It looks like Sam Clovis, President Trump’s nominee for the top science position at the Department of Agriculture, is the latest person to notice that he would bring no relevant science background to the role.
When asked by Sen. Debbie Stabenow (D-MI), the ranking member of the Senate Agriculture Committee, what kind of experience he has in either agricultural or natural sciences, Clovis’ reply was simple: none.
“Please list all graduate level courses you have taken in natural science,” Stabenow asked in a letter obtained by the Washington Post.
“None,” Clovis replied.
Stabenow continued, asking Clovis to “list all membership and leadership roles you have held within any agricultural scientific, agricultural education, or agricultural economic organizations.” Again, Clovis replied “none.”
Stabenow then asked Clovis to “describe any awards, designations, or academic recognition you have received specifically related to agricultural science,” to which Clovis also replied “none.”
Clovis has been nominated for undersecretary of research, education, and economics at the USDA, where he would oversee hundreds of science programs and thousands of scientists within the agency. USDA scientists conduct research on a wide variety of topics, from nutritional health to plant breeding. The Agricultural Research Service (ARS) — the agency’s main science program — has an operating budget of more than $1 billion.
When asked to list any “specialized training or significant experience, including certifications…in agricultural research,” Clovis said that he would bring “7 years of agriculture experience integrated into both undergraduate- and graduate-level courses throughout my teaching career” and that his unsuccessful 2014 bid for U.S. Senate in Iowa also gave him “significant agricultural experience and knowledge.”
Clovis holds a doctorate in public administration and was a professor of economics at Morningside College in Sioux City, Iowa, before joining the Trump campaign in 2015 as national co-chair. At Morningside College, none of Clovis’ listed academic work includes “agriculture.” Clovis also noted that he sometimes discussed agriculture on his conservative talk radio show, which he hosted from 2010 to 2013.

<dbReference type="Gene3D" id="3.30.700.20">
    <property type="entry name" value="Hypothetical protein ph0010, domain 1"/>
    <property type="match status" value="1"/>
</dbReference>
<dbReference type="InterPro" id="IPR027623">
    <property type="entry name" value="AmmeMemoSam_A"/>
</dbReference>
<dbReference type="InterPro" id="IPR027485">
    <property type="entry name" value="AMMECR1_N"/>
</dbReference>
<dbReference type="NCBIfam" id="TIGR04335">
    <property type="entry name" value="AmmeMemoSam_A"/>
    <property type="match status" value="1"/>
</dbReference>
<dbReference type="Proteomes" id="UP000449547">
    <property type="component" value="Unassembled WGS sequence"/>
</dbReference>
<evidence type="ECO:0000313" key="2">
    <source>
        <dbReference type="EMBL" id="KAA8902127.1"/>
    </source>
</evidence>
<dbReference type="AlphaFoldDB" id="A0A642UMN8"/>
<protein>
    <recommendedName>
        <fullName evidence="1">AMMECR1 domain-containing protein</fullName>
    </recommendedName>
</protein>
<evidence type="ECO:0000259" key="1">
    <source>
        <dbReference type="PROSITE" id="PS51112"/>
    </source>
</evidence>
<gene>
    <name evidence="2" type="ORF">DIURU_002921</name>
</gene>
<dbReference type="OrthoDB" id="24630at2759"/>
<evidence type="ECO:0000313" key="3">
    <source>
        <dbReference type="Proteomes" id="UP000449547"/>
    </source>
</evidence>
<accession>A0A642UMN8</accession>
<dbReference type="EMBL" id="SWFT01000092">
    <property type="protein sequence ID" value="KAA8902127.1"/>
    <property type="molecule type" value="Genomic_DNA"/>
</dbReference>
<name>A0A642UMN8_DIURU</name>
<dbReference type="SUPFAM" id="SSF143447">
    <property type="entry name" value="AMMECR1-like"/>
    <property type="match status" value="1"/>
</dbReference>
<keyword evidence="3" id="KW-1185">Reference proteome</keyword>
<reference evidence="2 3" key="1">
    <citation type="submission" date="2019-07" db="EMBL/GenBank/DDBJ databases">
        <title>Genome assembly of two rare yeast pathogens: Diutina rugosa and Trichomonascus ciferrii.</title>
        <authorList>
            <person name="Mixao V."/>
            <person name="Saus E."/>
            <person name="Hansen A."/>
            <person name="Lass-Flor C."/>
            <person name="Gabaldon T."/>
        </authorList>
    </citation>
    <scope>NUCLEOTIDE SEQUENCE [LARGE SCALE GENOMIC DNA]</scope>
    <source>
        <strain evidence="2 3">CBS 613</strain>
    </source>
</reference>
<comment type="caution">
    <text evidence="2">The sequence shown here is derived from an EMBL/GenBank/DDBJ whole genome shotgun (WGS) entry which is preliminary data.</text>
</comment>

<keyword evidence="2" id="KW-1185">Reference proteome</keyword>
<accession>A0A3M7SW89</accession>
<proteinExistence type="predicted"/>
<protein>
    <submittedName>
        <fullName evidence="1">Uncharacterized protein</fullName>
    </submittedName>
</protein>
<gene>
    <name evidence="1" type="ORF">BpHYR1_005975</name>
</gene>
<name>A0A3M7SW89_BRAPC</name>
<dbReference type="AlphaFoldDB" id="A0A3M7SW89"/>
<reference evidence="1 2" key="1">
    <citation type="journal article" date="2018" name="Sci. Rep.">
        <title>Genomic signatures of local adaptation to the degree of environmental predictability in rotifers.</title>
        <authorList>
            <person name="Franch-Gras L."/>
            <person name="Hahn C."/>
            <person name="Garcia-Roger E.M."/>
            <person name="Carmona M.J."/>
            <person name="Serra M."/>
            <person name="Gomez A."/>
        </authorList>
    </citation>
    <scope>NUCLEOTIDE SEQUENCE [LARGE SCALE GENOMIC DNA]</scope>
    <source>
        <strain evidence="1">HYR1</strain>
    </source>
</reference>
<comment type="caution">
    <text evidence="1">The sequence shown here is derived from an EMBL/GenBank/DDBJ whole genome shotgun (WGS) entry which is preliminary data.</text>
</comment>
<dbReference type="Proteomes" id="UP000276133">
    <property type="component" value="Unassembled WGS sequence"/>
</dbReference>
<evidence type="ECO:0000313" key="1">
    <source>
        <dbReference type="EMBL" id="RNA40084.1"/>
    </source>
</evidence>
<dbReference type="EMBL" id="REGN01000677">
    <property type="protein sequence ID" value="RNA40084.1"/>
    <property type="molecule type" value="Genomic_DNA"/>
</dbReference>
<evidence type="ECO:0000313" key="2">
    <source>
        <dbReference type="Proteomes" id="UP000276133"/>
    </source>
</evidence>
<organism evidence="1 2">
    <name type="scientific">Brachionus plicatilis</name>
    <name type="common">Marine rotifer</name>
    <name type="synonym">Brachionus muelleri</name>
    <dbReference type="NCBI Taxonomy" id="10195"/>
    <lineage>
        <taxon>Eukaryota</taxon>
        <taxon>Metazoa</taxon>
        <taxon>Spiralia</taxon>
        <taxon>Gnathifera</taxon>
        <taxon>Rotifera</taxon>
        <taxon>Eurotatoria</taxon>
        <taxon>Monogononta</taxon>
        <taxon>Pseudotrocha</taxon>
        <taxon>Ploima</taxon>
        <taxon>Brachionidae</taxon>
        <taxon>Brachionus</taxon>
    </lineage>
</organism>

Clovis does not accept the scientific consensus on climate change, calling it “junk science” and “not proven” in a 2014 interview with Iowa Public Radio. In an interview with E&E News from October 2016, Clovis said that a Trump administration would not prioritize climate change at the USDA, a sharp break from the Obama administration, which sought to tackle agriculture’s contribution to global warming and help farmers adapt to climatic changes. Despite carrying a majority of farmers in the presidential election, Trump has been slow to fill leadership positions within the USDA and has targeted the agency with deep budget cuts.
Past undersecretaries of research, education, and economics have brought significant experience in the natural, agricultural, or nutritional sciences. Catherine Woteki, the last person to hold the position, was global director of scientific affairs for Mars, Inc and dean of agriculture and professor of human nutrition at Iowa State University before assuming the position.
Adding to the controversy surrounding Clovis’ qualifications for the position, the Washington Post reported on Monday that Clovis was the campaign supervisor for George Papadopoulos, who has pleaded guilty to lying to federal agents about his communication with Russia during the 2016 presidential campaign. Clovis reportedly praised Papadopoulos’ attempts to set up a meeting between the campaign and Russian nationals, telling him “great work” in March of 2016 and encouraging him to make a trip to Russia “if it is feasible” in August of that year.
“Beyond his connections to the Russia probe, Clovis is an unqualified, anti-science, climate-denying talk show host with no credible science or agriculture background,” Friends of the Earth food and technology program director Lisa Archer said in a statement on Thursday. “Clovis is not a scientist and has no background in agriculture, yet would be in charge of a $3 billion budget and critical decisions that will shape America’s agricultural future. Congress must reject Clovis.”
Clovis’ nomination hearing before the Senate Agriculture Committee is reportedly scheduled for November 9, though that date has not been officially announced. According to CNN, a White House source said that Clovis’ nomination could be pulled because of his relation to the Russia investigation. The fact that Clovis has no science background, on the other hand, has not been a point of issue for the Trump administration — when Clovis was officially nominated in July, USDA Secretary Sonny Perdue called Clovis “a trusted advisor and steady hand” who “looks at every problem with a critical eye, relying on sound science and data.”